1991 was a good year for The Simpsons. Some all-time classic episodes aired, the series won a couple of Emmy awards, Bart Simpson t-shirts were still in fashion, and the family starred in an A-list arcade game. It was a better year than 2011, where the series closed in on its 500th episode while a few fans kept up the old argument over when the exact shark-jumping moment happened.
But back to the family’s arcade debut, which just made a comeback on Xbox Live today. Now, there are great arcade games — Street Fighter II would be an example. Those are the kind that stand the test of time, regardless of any personal attachment we have to them. Then there’s what we might call great bowling-alley games. The Simpsons is one of those.
In 1989, Konami created a money-sucking black hole with Teenage Mutant Ninja Turtles, a pioneering four-player side-scrolling beat-’em-up that is probably the greatest bowling-alley game of all time. Is it a good game? From a modern perspective on design, no. It’s a shiny cartoon skin wrapped around a repetitive button-masher designed to rapidly separate 10-year-olds from their quarters. But if you were 10 years old, hanging out at the local bowling alley with a pocket full of quarters? Gamers of a certain age remember how much fun they had.
The Simpsons followed a couple of years later, serving up the same kind of gameplay with a heavy Matt Groening makeover. It is, once again, not a very good game, in the sense that it is not fair, balanced, or especially varied as far as what kind of challenges it throws at the player. Homer, Lisa, Bart, and Marge start out on the left, they walk to the right, and they hit whatever shows up along the way. Every so often a boss appears and does three or four lives worth of inescapable damage. No matter how skilled at twitch gaming you might be, the action is tuned so that it’s impossible to clear the game without spending a ton of credits (which is to say money, if you were playing in the bowling alley instead of on Live).
So what makes it worth playing? Well, personality goes a long way. Like so many Konami side-scrollers from the late ’80s and into the ’90s, this is a clinic in old-school pixel artwork and animation. It does justice to the signature Simpsons style and then some, backed up by sharp sound effects and voice clips. Nearly every character from the Springfield canon gets to make an appearance somewhere – there are even a few goofy cameos from the heroes of Groening’s old Life In Hell comic strips, who stick their surly heads up to throw out extra health. The boss battles are nasty, brutish, and much too long, but they look awesome, culminating in a massive throwdown with towering cyborg Mr. Burns.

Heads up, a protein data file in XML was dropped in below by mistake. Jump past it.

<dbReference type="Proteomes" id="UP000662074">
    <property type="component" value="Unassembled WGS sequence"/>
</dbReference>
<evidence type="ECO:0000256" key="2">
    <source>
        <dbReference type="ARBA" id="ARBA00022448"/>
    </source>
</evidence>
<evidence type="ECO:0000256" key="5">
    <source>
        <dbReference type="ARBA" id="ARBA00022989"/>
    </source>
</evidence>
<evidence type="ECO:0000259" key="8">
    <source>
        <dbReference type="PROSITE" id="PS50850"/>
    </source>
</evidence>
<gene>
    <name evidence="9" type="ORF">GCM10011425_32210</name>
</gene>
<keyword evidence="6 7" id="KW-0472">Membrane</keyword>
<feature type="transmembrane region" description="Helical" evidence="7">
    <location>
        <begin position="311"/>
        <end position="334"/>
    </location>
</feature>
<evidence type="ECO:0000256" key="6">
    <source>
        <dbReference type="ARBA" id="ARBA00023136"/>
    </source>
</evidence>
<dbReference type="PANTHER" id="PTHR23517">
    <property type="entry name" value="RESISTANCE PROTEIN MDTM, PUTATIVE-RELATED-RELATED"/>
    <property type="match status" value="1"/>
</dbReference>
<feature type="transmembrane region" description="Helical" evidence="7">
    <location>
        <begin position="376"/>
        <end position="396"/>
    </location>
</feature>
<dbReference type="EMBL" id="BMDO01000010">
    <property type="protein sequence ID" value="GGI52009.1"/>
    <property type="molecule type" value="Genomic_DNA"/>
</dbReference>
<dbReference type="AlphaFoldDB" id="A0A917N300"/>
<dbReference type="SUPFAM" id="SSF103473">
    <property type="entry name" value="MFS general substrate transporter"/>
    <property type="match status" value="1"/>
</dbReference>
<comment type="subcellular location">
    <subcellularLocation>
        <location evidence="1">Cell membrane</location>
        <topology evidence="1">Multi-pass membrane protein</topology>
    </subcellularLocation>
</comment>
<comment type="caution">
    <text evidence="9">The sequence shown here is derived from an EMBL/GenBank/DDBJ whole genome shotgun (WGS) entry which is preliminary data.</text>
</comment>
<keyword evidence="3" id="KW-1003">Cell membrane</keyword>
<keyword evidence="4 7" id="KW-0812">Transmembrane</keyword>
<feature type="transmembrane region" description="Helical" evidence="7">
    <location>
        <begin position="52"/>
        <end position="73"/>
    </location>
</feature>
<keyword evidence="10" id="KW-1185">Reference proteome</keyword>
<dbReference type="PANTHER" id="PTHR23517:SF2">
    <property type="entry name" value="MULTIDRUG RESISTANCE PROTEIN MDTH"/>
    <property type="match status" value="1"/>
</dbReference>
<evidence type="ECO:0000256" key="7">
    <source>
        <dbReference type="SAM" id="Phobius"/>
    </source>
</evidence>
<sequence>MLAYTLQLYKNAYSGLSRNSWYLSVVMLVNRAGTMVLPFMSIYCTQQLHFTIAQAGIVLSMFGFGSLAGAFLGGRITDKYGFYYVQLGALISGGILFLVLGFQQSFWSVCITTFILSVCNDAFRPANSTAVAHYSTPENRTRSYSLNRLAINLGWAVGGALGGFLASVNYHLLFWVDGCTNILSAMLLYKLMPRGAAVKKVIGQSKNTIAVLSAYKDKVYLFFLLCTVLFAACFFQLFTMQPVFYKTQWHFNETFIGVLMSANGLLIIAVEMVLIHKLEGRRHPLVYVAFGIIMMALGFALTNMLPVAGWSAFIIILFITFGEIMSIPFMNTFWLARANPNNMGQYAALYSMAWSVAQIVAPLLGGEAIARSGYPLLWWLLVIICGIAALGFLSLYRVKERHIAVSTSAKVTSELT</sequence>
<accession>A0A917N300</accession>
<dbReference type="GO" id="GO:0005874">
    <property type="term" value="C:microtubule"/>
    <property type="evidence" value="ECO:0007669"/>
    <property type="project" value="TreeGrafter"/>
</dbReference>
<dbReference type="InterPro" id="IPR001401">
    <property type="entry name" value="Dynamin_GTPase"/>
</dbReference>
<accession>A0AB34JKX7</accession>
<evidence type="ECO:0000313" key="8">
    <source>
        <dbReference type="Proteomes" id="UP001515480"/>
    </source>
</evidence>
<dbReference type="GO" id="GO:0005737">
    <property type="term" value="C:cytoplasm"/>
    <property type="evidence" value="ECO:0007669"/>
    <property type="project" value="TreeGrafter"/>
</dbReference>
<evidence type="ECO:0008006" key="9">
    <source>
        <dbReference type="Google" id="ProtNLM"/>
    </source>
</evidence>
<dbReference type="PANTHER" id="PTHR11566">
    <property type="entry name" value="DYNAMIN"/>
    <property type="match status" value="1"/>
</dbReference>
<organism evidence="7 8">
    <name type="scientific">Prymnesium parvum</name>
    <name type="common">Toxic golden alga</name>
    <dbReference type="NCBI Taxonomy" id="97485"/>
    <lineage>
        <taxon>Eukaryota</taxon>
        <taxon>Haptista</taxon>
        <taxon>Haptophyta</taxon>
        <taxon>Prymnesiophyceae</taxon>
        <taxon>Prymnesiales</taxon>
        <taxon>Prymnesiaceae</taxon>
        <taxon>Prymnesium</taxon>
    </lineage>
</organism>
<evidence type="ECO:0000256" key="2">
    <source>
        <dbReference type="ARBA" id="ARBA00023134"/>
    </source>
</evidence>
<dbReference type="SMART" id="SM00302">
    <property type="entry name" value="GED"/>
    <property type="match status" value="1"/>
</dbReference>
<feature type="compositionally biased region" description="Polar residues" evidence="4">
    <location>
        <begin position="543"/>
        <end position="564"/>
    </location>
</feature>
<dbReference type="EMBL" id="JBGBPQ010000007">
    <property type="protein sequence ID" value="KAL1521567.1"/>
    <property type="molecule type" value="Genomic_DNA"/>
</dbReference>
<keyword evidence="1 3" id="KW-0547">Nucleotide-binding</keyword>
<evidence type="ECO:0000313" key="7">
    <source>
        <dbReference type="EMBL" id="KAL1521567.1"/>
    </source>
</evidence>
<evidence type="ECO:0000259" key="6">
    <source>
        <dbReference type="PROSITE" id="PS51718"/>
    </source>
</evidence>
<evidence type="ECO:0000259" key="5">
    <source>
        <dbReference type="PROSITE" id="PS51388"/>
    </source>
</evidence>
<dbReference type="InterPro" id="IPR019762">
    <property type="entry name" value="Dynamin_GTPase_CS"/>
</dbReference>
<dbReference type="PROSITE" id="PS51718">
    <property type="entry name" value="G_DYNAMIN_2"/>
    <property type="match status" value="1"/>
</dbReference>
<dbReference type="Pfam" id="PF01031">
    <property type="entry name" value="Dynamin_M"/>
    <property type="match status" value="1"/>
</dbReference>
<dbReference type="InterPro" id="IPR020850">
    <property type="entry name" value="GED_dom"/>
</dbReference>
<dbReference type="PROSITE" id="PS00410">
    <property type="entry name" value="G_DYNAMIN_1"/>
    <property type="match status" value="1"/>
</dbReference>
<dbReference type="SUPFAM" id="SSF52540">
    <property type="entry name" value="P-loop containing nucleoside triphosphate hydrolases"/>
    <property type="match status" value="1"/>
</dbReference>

Simpsons followers will notice that not everyone is entirely in character. Mr. Smithers is the big head-scratcher, appearing as a vicious bomb-throwing villain instead of the nebbishy closet case he usually seems to be on TV. Maybe we can chalk it up to cross-Pacific miscommunication. (The Simpsons may symbolize the all-American family, but their video game was 100 percent made in Japan.) Or maybe we wouldn’t have the heart to hit him otherwise.
Even with all that personality, cruising through The Simpsons alone can get pretty dull. The screen isn’t crowded enough to hide the too-simple gameplay. But with four players hammering furiously on the buttons while cartoon madness bounces all over the screen, it’s hard not to get caught up in the chaos. This is exactly the effect Konami was going for – back in the arcades, it helped distract from the fact that we were dropping a quarter down the slot every 30 seconds.
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Konami’s downloadable revival is a first-rate production with some nice extra features. It includes both the American and Japanese versions of the game – the Japanese ROM has extra pick-up weapons and some other subtle differences – plus a gallery of old promo and production art. Online multiplayer support is obviously a welcome addition too, although you really have to play with four human beings on the couch to get something close to the proper bowling-alley experience.
The Simpsons is a classic of its kind, but some players aren’t going to understand why. That’s perfectly fine. Not everyone playing games today was 10 years old in 1991. For retro arcade fans who want to relive happy memories, or Simpsons fans hoping for a flashback to the days when the TV show was a cultural phenomenon, this is a fine little nostalgia fix. The 10-dollar download is a pretty good deal, too – beating the arcade game used to cost at least that much. Score: 75/100
The Simpsons Arcade is now available on the Xbox 360 and PlayStation 3. This review is for the Xbox 360 version. A copy of the game was provided by the publisher for the purpose of this review.